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Man, ears are cool. Face it, microphones are neat, but they suck compared to ears. If you ask me, ears are even cooler than eyes, even if they are less studied. Your ears have the job of taking sound and turning it into neural impulses (action potentials), so the brain can use the information. This isn't an easy job. Natural sounds are very complex. Also, sounds aren't like the visual field. In vision, inputs enter the retina with spatial separation. Your ear doesn't have that advantage. Sound inputs all come into the ear piled up on top of one another. Nonetheless, you can distinguish individual sounds, even if they occur simultaneously. Start winamp. I'll wait. Play something. See, you can differentiate between the sounds of the individual instruments. But they don't come into your ear seperately. Now play something in stereo. You can tell what direction the sounds are coming from. Now, a lot of this has to do with neural processing, but the ear is the first step. It provides the information to the brain in a format that allows the brain to extract all this information from two inputs.

So, how do ears do what they do? Well, form follows function, so, let's start with the form of the ear. We'll work our way in from the outer ear, and I'll talk about form as we go. Okay, the outer ear is the part of the ear that you see. The major parts are the pinna and the tragus. The pinna is the big flesy part, shaped kinda like a radar dish. One of it's major functions is sound collection. It basically serves as a reflector, either reflecting sound directly into the ear canal, or off of the tragus and into the ear canal. Notice that your pinna is much bigger than your ear canal (duh). This is important. The sound energy from the pinna, a large area is reflected into a smaller area. Basically, this amounts to amplification of sound, which is vital, because the ear has to take sound from a gaseous medium and transfer it to a liquid medium. This isn't easy. If you don't belive me, go stick your head in the toilet. Make sure your ears are submerged, and try to hear winamp playing. You can't, because most of the sound that hits the water from the air is reflected off of it's surface. Before we move on, dry off your ears and notice the complex shape of the pinna. This shape affects how different frequencies enter your ear. It changes the frequency spectrum of sound as it moves from the outside world into your ear. This change is non-trivial (See Auditory Localization for some details). Try doing someting to malform your pinna. It should be something which is quickly reversible, such as pushing them out from your head. You'll notice that things sound slightly different when you do this. Try it a couple of times. If you walk around like this for a while, it will probably fuck with your ability to localize sounds. I would expect you would eventually adapt though. Plasticity rules.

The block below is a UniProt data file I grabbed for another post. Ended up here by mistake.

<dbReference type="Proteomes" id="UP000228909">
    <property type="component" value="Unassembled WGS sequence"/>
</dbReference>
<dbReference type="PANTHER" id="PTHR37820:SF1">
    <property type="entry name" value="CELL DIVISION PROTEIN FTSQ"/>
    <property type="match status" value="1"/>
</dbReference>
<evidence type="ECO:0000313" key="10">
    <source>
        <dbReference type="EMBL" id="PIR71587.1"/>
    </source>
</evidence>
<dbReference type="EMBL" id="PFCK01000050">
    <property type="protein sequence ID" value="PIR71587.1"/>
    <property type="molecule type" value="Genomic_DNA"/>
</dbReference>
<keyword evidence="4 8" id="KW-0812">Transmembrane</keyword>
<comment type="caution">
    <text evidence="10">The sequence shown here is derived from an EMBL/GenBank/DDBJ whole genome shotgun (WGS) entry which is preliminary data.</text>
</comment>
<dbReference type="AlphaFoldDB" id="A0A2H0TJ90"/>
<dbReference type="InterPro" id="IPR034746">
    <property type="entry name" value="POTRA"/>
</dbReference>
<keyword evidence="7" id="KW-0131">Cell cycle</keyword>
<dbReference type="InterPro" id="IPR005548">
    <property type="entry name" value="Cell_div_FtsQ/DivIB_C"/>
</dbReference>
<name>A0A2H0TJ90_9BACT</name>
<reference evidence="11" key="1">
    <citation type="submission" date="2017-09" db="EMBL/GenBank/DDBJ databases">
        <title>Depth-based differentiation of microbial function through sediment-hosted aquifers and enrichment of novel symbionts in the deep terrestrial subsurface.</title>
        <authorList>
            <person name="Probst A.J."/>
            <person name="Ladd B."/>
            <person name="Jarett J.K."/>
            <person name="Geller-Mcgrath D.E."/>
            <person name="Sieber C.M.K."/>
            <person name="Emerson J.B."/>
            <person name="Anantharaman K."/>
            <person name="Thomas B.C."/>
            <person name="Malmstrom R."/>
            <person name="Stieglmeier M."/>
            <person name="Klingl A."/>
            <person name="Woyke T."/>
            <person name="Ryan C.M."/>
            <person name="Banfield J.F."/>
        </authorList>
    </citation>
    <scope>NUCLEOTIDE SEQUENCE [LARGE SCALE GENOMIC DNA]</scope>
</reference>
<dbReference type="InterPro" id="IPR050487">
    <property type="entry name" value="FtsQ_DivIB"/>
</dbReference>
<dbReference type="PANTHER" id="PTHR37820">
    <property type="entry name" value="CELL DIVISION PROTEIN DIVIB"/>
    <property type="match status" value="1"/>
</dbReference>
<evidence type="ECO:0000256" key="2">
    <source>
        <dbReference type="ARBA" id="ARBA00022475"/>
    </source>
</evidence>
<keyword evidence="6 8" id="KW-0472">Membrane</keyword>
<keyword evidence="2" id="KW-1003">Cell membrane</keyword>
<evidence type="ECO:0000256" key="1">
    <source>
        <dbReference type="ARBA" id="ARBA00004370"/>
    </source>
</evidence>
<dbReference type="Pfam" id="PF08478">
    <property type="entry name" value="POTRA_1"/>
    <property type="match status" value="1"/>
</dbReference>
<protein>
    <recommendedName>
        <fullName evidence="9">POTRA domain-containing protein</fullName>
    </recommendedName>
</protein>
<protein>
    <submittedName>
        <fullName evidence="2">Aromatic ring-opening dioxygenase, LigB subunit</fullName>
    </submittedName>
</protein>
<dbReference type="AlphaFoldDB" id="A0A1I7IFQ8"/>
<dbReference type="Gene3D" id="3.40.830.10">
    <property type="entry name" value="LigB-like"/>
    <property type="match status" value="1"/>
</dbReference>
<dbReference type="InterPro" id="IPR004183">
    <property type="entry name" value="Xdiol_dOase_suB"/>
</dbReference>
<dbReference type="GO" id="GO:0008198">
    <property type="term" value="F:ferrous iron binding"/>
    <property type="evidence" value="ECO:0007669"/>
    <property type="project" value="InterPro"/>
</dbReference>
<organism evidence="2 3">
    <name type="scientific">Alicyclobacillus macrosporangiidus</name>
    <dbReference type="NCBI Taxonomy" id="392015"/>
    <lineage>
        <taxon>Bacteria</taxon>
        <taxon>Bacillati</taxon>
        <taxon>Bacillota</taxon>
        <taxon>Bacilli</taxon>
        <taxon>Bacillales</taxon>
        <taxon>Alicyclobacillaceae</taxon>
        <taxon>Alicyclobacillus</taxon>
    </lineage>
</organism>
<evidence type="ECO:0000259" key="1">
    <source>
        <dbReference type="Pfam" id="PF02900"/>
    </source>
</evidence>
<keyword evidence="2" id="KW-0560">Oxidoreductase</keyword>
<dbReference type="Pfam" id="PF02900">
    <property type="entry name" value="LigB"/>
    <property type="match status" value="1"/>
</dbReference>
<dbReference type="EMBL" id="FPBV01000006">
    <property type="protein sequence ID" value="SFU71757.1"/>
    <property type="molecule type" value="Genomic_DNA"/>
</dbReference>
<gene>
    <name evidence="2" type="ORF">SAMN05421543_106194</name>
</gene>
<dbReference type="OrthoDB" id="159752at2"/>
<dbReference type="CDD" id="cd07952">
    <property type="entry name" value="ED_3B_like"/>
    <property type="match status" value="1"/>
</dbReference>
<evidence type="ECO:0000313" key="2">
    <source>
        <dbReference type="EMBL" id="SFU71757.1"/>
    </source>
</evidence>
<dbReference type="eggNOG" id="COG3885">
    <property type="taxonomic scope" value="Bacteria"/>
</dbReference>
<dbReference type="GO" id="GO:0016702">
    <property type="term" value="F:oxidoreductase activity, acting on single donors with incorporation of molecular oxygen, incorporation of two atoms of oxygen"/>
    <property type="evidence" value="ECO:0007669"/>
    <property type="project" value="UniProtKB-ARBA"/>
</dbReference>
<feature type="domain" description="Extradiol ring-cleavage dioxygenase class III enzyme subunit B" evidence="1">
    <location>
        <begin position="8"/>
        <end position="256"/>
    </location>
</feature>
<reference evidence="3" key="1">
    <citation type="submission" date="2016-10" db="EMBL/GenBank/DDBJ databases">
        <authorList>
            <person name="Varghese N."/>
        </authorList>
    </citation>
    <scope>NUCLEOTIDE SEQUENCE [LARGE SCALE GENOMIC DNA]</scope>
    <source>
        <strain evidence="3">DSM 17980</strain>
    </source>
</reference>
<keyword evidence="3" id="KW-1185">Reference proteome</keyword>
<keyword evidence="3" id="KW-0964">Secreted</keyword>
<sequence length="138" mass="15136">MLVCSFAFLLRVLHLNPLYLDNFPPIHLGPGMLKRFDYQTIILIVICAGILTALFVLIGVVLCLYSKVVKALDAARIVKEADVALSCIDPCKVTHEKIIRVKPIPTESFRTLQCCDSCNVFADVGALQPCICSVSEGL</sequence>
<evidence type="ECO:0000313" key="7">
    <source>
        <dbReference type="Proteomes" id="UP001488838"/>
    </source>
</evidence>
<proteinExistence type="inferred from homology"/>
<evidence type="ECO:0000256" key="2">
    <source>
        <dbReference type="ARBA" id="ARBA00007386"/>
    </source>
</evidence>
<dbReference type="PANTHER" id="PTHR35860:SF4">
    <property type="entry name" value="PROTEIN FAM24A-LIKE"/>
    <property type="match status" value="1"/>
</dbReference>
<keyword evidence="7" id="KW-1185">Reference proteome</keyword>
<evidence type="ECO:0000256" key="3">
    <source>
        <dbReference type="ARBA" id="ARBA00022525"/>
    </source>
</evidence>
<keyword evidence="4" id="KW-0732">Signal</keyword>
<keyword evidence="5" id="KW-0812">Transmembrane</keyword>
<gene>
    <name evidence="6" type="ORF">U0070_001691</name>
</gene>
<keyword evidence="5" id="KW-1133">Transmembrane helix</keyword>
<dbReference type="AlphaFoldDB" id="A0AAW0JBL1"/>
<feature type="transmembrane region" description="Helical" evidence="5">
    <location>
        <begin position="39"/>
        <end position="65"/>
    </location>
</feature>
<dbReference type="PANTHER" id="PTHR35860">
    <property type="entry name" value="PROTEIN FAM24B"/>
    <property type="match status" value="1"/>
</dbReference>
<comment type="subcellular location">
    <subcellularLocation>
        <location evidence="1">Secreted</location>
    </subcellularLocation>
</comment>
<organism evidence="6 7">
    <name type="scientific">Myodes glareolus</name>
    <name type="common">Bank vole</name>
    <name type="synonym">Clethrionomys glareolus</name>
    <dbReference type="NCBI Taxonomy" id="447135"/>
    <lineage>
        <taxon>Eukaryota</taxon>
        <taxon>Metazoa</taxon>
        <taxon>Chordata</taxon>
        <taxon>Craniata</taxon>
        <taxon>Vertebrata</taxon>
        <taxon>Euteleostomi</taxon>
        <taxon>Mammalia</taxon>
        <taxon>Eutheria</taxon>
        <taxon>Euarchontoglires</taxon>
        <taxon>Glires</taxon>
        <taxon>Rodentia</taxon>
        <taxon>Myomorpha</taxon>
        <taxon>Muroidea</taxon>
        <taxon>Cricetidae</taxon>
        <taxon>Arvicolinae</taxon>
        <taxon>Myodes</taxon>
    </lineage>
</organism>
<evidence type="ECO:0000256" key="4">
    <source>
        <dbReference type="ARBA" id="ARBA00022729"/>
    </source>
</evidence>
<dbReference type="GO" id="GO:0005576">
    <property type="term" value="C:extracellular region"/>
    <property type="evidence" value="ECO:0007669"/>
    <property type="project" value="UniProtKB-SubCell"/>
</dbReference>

Okay, now we move through the ear canal and into the middle ear. At the end of the ear canal is the tympanic membrane, commonly known as the eardrum. When sound hits the eardrum, it vibrates. The eardrum is connected to a series of small bones, the malleus, incus, and stapes. These bones are important in amplifying the force of the tympanic membrane. They work like levers and pistons. Enery is transferred from the eardrum to the malleus, to the incus, and lastly to the stapes. The output portion of the stapes is much smaller than the eardrum. Thus, we have amplification once again. The stapes then transfers the energy to the oval window of the cochlea. The cochlea is a fluid filled cavity in the inner ear. It is the coolest part of the ear, so much so that it is worthy of it's own node. Not only that, but the writups there are flat out wrong, so I've got to correct them.


Back to How your brain works.
Onward, into the fluidy recesses of the cochlea.